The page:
Japan failed to reach the World Cup quarter-finals once again but stunning wins over Germany and Spain and more players moving to Europe suggest the Blue Samurai will return stronger.
Japan were eliminated by Croatia in the last 16 on Monday in Qatar, going out on penalties after a nerve-jangling 1-1 draw with the 2018 finalists.
It was the fourth time Japan had exited at the first knock-out stage and denied them a much-coveted quarter-final debut in their seventh straight World Cup appearance.
But the four-times Asian champions showed that they can compete with the world’s best in Qatar, beating both Germany and Spain — two former champions — to point towards brighter times ahead.
Coach Hajime Moriyasu said it was not possible to “turn into Superman overnight” but he believes Japan are on the right path.
“We weren’t able to overcome this hurdle of losing in the last 16 and you might say that we didn’t achieve anything new,” he said.
“But the players have shown us something that we haven’t seen before by beating former champions like Germany and Spain.”
The number of European-based players in Japan’s World Cup squads has steadily increased since they made their tournament debut in 1998 with an entirely domestic-based selection.
Moriyasu picked 19 European-based players in his 26-man squad for Qatar, including eight who ply their trade in Germany’s Bundesliga.
Japan had six players in the group stages of this season’s Champions League and Daichi Kamada won last season’s Europa League with Eintracht Frankfurt.
Midfielder Wataru Endo, who captains Stuttgart in the Bundesliga, said he wants to see Japan have enough European-based players “to fill two teams”.
“The quality of the Japan players is improving — we have more players at European clubs and that is good experience for us,” he said.
“We need to have more players playing with European clubs — we need 20 or 30.
“We are improving but we weren’t good enough to get to the quarter-finals.”
Japan’s player exodus to Europe has come at the expense of the domestic J-League.
Only seven home-based players were named in Moriyasu’s squad and fans of local clubs now find opportunities to watch national team stars few and far between.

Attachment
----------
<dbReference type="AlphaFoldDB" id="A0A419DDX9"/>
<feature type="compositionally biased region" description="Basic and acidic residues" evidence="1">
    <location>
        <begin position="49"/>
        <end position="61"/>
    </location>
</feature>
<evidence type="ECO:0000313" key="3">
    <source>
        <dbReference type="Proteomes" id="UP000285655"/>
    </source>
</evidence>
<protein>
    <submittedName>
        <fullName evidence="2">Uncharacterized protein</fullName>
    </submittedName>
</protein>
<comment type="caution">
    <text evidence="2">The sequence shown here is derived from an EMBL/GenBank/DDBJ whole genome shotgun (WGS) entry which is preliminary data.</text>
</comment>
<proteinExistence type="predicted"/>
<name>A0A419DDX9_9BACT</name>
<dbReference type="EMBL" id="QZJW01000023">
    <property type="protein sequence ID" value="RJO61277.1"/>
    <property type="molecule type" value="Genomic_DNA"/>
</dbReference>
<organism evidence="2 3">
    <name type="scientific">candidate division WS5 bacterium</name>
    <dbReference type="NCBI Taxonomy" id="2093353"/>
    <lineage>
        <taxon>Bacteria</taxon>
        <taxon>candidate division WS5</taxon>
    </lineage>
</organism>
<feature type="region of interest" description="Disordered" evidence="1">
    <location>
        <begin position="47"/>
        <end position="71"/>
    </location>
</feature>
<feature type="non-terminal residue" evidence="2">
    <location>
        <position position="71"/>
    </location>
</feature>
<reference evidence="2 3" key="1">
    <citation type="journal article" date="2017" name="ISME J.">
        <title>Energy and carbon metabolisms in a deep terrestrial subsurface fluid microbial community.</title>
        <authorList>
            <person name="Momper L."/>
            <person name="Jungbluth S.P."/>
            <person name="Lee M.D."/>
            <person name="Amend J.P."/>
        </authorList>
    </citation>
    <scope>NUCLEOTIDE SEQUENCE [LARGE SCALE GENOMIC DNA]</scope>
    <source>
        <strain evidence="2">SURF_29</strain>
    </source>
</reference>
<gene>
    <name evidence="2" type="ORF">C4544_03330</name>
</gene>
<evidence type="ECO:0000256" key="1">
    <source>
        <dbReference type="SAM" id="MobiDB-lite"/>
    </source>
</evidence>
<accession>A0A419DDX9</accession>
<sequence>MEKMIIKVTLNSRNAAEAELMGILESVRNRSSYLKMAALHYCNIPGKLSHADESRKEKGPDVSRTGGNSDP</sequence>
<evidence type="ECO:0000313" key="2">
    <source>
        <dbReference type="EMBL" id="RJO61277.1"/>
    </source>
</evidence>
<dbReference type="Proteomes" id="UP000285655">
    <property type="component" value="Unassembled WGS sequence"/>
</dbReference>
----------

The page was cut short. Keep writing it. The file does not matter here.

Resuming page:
Japan defender Yuto Nagatomo, who plays for FC Tokyo, urged Japanese fans to support their local J-League club for the benefit of the national team.
“Most of the players in the squad came up through the J-League and now they play overseas,” said Nagatomo, who returned to FC Tokyo last year after an 11-year stint in Europe.
“There will be a J-League team in most people’s local area. We need to support them.
“If we get excited about the J-League it will help the players grow and give them motivation, then they’ll go overseas and help the national team.”
Japan’s next immediate challenge is to win the Asian Cup, which will be held in Qatar, likely in early 2024.
It remains to be seen if Moriyasu will still be in charge, with the Japan Football Association set to decide his fate when the team return home.
Veterans like Nagatomo and captain Maya Yoshida are likely to make way for a younger generation, with emerging stars such as Ritsu Doan and Kaoru Mitoma set to take centre stage.
Goalkeeper Eiji Kawashima, who was named in the squad as a back-up after playing at the previous three World Cups, said Japan’s 2022 team was their “best ever” at the tournament.
He backed the young players to take on a leading role and use their heartbreak to make Japan stronger.
“We have a lot of young players and this experience will be massive for the team,” said the 39-year-old.
“The game is just finished but I want the players, particularly the young players, to lead us forward.”
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